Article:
ANOTHER chaotic week at Westminster, but Conservative MPs haven’t yet found the collective conscience to do what most people think must be done and remove Boris Johnson from office.

That moment may still come next week. There must, surely, finally, be accountability for his rule-breaking and lies. 

But it’s also Conservative policies, like their Nationality and Borders Bill, currently being debated by the House of Lords, that should give rise to people’s anger.

This Bill seeks to divide communities and remove people of their rights. That’s why, this weekend and next, Southside campaigners are organising shows of unity and resistance against it.

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Clause 9 of the Bill would give the UK Home Secretary the power to remove citizenship from someone without even notifying them if the Government believes they are merely ‘linked’ to another country. 

This could apply to millions of people in England and Wales - as many as 2 in 5 people of colour - including people born here, as well as those who came here as children or adults.

Nor is this some idle threat. Powers to revoke citizenship have existed for some time but were scarcely used. However, since Priti Patel assumed office there have been around a hundred revocations each year.

The Bill also proposes creating a two-tier asylum system, where those thought to have arrived ‘illegally’ (e.g. by small boat crossings) could have that negatively impact the progress of their asylum applications. But with legal routes unattainable, the overwhelming majority have no choice but to seek unsafe routes.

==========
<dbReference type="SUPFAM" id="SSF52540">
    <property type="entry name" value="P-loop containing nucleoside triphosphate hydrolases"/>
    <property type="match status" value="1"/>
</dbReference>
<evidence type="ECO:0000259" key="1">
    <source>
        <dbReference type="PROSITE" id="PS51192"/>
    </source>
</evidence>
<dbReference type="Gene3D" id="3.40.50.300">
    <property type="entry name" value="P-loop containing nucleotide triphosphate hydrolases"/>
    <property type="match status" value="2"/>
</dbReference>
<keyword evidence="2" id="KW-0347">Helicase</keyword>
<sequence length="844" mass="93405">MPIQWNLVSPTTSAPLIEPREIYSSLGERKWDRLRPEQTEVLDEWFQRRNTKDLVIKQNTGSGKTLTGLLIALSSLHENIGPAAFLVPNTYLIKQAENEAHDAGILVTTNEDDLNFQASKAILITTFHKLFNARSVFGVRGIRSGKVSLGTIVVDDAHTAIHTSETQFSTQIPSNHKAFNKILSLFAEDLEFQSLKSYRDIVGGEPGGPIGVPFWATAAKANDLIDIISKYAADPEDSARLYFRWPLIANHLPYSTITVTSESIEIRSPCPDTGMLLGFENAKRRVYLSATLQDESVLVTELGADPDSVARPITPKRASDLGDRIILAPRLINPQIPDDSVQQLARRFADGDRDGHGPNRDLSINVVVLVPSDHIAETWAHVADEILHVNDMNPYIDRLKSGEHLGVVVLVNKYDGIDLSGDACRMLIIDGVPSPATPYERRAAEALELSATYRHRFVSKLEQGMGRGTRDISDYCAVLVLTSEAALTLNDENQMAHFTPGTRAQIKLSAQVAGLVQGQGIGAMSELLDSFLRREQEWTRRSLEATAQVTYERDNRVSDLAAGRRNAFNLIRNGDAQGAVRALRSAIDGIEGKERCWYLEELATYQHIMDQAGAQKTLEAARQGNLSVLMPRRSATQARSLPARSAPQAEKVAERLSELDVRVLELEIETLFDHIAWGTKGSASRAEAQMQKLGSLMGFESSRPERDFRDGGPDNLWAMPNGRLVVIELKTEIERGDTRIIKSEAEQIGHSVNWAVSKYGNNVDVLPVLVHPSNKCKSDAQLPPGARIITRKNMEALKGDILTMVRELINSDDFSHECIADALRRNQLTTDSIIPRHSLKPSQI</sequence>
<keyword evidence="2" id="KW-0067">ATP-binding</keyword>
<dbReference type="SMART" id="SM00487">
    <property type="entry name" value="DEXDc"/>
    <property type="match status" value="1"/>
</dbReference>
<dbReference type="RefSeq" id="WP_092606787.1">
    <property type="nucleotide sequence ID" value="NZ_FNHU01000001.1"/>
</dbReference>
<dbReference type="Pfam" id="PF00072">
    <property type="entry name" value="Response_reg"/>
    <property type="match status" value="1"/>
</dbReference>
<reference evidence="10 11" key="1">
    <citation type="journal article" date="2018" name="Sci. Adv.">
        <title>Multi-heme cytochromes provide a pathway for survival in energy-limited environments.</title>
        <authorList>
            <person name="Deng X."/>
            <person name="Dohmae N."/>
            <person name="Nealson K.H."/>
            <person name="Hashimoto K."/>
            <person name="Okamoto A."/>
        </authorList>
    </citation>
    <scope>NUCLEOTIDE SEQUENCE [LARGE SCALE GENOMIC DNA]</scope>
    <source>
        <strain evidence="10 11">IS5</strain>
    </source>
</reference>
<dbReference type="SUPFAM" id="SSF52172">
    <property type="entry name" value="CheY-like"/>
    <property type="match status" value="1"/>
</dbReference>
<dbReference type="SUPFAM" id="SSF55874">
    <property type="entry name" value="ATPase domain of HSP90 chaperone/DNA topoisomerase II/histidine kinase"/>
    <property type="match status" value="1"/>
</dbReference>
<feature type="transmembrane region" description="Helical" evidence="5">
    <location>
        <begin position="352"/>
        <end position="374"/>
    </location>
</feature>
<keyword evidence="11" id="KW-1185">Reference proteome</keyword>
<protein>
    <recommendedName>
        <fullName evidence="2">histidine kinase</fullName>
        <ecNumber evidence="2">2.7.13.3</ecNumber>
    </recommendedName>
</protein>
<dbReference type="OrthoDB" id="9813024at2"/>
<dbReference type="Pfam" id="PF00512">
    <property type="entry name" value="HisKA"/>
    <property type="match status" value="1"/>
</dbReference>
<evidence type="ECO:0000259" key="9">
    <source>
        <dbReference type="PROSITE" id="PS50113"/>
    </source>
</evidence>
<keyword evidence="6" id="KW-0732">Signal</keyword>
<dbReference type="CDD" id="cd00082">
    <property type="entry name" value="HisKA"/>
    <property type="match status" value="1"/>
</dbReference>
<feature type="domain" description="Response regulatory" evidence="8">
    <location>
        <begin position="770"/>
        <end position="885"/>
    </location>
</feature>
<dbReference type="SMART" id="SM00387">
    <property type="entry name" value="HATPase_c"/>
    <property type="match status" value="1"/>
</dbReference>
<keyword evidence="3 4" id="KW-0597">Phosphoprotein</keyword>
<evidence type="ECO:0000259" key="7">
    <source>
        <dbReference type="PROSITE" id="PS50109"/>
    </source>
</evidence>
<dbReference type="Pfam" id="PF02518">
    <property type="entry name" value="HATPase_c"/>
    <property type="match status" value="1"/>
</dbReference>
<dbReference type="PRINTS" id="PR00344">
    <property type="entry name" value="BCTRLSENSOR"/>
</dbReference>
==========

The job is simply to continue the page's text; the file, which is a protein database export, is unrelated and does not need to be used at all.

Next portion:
The charity Freedom From Torture has said that this legislation “represents the biggest legal assault on international refugee law ever seen in the UK.”

It’s fitting that Glasgow’s opposition to the Bill will centre on Kenmure Street in my Pollokshields ward, with a gathering at Maxwell Square Park today (Saturday 22 January) and a march from the Bowling Green community space one week later.

I hope that Glaswegians come together to oppose this needless and divisive law, and to show that all communities belong to Glasgow.

This matters regardless of who leads the Tory party. It is hard to see whoever eventually replaces Boris Johnson departing from the populist, English nationalist agenda that delivered them their current parliamentary majority.

Nor is it any relief that the Conservatives’ current crises have thrust the Labour party into a lead in the opinion polls, especially when they welcome ex-Tory MPs like Christian Wakefield, who is on record as saying that asylum seekers “have a shopping trolley as to what they want”.

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When Labour and Conservative are so indistinguishable that their MPs cross the floor and are welcomed with open arms, there is precious little choice or change for change. It was Labour governments under Tony Blair that first fed the racist popular press agenda on asylum, coining phrases like ‘bogus asylum seekers’ and ‘asylum cheats’. 

So while resisting Tory plans remains vital, ultimately the answer lies in removing Scotland from the broken Westminster system. We must have a chance to build a society based on fairness, dignity and respect. That’s a choice the people of Scotland must be given the chance to make, and soon.